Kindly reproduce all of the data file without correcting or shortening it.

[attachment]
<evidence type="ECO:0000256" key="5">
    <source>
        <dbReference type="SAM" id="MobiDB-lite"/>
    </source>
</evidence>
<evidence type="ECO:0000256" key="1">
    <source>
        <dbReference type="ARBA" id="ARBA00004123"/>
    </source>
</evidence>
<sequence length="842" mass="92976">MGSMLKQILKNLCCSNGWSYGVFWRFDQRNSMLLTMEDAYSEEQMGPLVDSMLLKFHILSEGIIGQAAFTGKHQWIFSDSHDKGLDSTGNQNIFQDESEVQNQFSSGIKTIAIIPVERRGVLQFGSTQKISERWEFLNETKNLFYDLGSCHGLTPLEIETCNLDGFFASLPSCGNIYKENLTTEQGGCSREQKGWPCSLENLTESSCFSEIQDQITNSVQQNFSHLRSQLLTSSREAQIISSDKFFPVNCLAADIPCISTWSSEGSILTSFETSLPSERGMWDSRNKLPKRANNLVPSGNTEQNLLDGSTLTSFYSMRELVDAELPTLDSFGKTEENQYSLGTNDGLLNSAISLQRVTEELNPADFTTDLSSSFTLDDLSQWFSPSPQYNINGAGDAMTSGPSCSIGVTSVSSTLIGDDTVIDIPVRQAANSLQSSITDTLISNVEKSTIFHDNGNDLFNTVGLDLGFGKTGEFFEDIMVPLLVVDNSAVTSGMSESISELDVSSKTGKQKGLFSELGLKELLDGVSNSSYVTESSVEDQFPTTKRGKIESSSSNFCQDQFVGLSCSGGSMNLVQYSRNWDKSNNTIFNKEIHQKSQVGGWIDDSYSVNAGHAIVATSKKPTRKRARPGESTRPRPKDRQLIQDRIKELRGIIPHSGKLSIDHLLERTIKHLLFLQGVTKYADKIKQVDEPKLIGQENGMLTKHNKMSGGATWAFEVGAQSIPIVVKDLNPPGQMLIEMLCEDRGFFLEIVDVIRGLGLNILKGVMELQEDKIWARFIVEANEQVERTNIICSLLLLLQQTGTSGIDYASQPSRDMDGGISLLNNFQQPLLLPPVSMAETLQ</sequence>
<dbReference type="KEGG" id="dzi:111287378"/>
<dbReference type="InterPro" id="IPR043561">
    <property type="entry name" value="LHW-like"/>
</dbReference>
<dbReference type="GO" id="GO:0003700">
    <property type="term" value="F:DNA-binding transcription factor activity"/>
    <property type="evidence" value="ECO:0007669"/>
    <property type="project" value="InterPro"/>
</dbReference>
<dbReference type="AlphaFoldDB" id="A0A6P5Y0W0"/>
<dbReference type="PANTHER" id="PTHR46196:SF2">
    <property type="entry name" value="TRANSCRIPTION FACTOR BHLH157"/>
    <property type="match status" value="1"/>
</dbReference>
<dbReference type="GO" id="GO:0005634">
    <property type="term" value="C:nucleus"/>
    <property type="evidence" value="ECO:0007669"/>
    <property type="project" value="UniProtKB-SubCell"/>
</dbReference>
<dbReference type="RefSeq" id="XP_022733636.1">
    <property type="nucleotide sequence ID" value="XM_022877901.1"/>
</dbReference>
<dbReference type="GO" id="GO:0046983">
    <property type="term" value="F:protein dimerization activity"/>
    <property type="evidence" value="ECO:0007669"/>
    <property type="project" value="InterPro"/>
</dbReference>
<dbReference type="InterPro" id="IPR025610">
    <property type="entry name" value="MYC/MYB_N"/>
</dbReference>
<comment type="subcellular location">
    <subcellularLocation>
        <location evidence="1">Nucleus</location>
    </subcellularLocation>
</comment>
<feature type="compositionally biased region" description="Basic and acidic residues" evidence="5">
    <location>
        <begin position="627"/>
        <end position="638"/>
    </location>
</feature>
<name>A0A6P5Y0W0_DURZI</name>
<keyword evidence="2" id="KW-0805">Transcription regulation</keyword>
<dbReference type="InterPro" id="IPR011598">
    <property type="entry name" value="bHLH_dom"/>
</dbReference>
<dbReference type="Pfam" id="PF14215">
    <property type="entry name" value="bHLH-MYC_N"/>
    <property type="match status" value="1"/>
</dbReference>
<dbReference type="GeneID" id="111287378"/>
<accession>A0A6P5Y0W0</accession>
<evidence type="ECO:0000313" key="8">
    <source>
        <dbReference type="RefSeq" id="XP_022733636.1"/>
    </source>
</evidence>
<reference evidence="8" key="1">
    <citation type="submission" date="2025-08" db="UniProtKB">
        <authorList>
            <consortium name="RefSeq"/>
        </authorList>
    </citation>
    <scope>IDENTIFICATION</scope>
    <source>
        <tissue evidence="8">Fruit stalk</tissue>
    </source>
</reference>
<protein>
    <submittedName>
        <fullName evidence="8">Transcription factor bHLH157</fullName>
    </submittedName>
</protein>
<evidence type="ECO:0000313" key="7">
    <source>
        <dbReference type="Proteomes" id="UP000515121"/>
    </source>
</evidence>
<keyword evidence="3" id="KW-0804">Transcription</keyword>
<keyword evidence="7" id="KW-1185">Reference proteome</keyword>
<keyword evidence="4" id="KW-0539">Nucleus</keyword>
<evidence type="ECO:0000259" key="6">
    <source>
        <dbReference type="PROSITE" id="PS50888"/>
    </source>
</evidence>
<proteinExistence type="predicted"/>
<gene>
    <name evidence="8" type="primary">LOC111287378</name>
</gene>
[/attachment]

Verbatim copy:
<evidence type="ECO:0000256" key="5">
    <source>
        <dbReference type="SAM" id="MobiDB-lite"/>
    </source>
</evidence>
<evidence type="ECO:0000256" key="1">
    <source>
        <dbReference type="ARBA" id="ARBA00004123"/>
    </source>
</evidence>
<sequence length="842" mass="92976">MGSMLKQILKNLCCSNGWSYGVFWRFDQRNSMLLTMEDAYSEEQMGPLVDSMLLKFHILSEGIIGQAAFTGKHQWIFSDSHDKGLDSTGNQNIFQDESEVQNQFSSGIKTIAIIPVERRGVLQFGSTQKISERWEFLNETKNLFYDLGSCHGLTPLEIETCNLDGFFASLPSCGNIYKENLTTEQGGCSREQKGWPCSLENLTESSCFSEIQDQITNSVQQNFSHLRSQLLTSSREAQIISSDKFFPVNCLAADIPCISTWSSEGSILTSFETSLPSERGMWDSRNKLPKRANNLVPSGNTEQNLLDGSTLTSFYSMRELVDAELPTLDSFGKTEENQYSLGTNDGLLNSAISLQRVTEELNPADFTTDLSSSFTLDDLSQWFSPSPQYNINGAGDAMTSGPSCSIGVTSVSSTLIGDDTVIDIPVRQAANSLQSSITDTLISNVEKSTIFHDNGNDLFNTVGLDLGFGKTGEFFEDIMVPLLVVDNSAVTSGMSESISELDVSSKTGKQKGLFSELGLKELLDGVSNSSYVTESSVEDQFPTTKRGKIESSSSNFCQDQFVGLSCSGGSMNLVQYSRNWDKSNNTIFNKEIHQKSQVGGWIDDSYSVNAGHAIVATSKKPTRKRARPGESTRPRPKDRQLIQDRIKELRGIIPHSGKLSIDHLLERTIKHLLFLQGVTKYADKIKQVDEPKLIGQENGMLTKHNKMSGGATWAFEVGAQSIPIVVKDLNPPGQMLIEMLCEDRGFFLEIVDVIRGLGLNILKGVMELQEDKIWARFIVEANEQVERTNIICSLLLLLQQTGTSGIDYASQPSRDMDGGISLLNNFQQPLLLPPVSMAETLQ</sequence>
<dbReference type="KEGG" id="dzi:111287378"/>
<dbReference type="InterPro" id="IPR043561">
    <property type="entry name" value="LHW-like"/>
</dbReference>
<dbReference type="GO" id="GO:0003700">
    <property type="term" value="F:DNA-binding transcription factor activity"/>
    <property type="evidence" value="ECO:0007669"/>
    <property type="project" value="InterPro"/>
</dbReference>
<dbReference type="AlphaFoldDB" id="A0A6P5Y0W0"/>
<dbReference type="PANTHER" id="PTHR46196:SF2">
    <property type="entry name" value="TRANSCRIPTION FACTOR BHLH157"/>
    <property type="match status" value="1"/>
</dbReference>
<dbReference type="GO" id="GO:0005634">
    <property type="term" value="C:nucleus"/>
    <property type="evidence" value="ECO:0007669"/>
    <property type="project" value="UniProtKB-SubCell"/>
</dbReference>
<dbReference type="RefSeq" id="XP_022733636.1">
    <property type="nucleotide sequence ID" value="XM_022877901.1"/>
</dbReference>
<dbReference type="GO" id="GO:0046983">
    <property type="term" value="F:protein dimerization activity"/>
    <property type="evidence" value="ECO:0007669"/>
    <property type="project" value="InterPro"/>
</dbReference>
<dbReference type="InterPro" id="IPR025610">
    <property type="entry name" value="MYC/MYB_N"/>
</dbReference>
<comment type="subcellular location">
    <subcellularLocation>
        <location evidence="1">Nucleus</location>
    </subcellularLocation>
</comment>
<feature type="compositionally biased region" description="Basic and acidic residues" evidence="5">
    <location>
        <begin position="627"/>
        <end position="638"/>
    </location>
</feature>
<name>A0A6P5Y0W0_DURZI</name>
<keyword evidence="2" id="KW-0805">Transcription regulation</keyword>
<dbReference type="InterPro" id="IPR011598">
    <property type="entry name" value="bHLH_dom"/>
</dbReference>
<dbReference type="Pfam" id="PF14215">
    <property type="entry name" value="bHLH-MYC_N"/>
    <property type="match status" value="1"/>
</dbReference>
<dbReference type="GeneID" id="111287378"/>
<accession>A0A6P5Y0W0</accession>
<evidence type="ECO:0000313" key="8">
    <source>
        <dbReference type="RefSeq" id="XP_022733636.1"/>
    </source>
</evidence>
<reference evidence="8" key="1">
    <citation type="submission" date="2025-08" db="UniProtKB">
        <authorList>
            <consortium name="RefSeq"/>
        </authorList>
    </citation>
    <scope>IDENTIFICATION</scope>
    <source>
        <tissue evidence="8">Fruit stalk</tissue>
    </source>
</reference>
<protein>
    <submittedName>
        <fullName evidence="8">Transcription factor bHLH157</fullName>
    </submittedName>
</protein>
<evidence type="ECO:0000313" key="7">
    <source>
        <dbReference type="Proteomes" id="UP000515121"/>
    </source>
</evidence>
<keyword evidence="3" id="KW-0804">Transcription</keyword>
<keyword evidence="7" id="KW-1185">Reference proteome</keyword>
<keyword evidence="4" id="KW-0539">Nucleus</keyword>
<evidence type="ECO:0000259" key="6">
    <source>
        <dbReference type="PROSITE" id="PS50888"/>
    </source>
</evidence>
<proteinExistence type="predicted"/>
<gene>
    <name evidence="8" type="primary">LOC111287378</name>
</gene>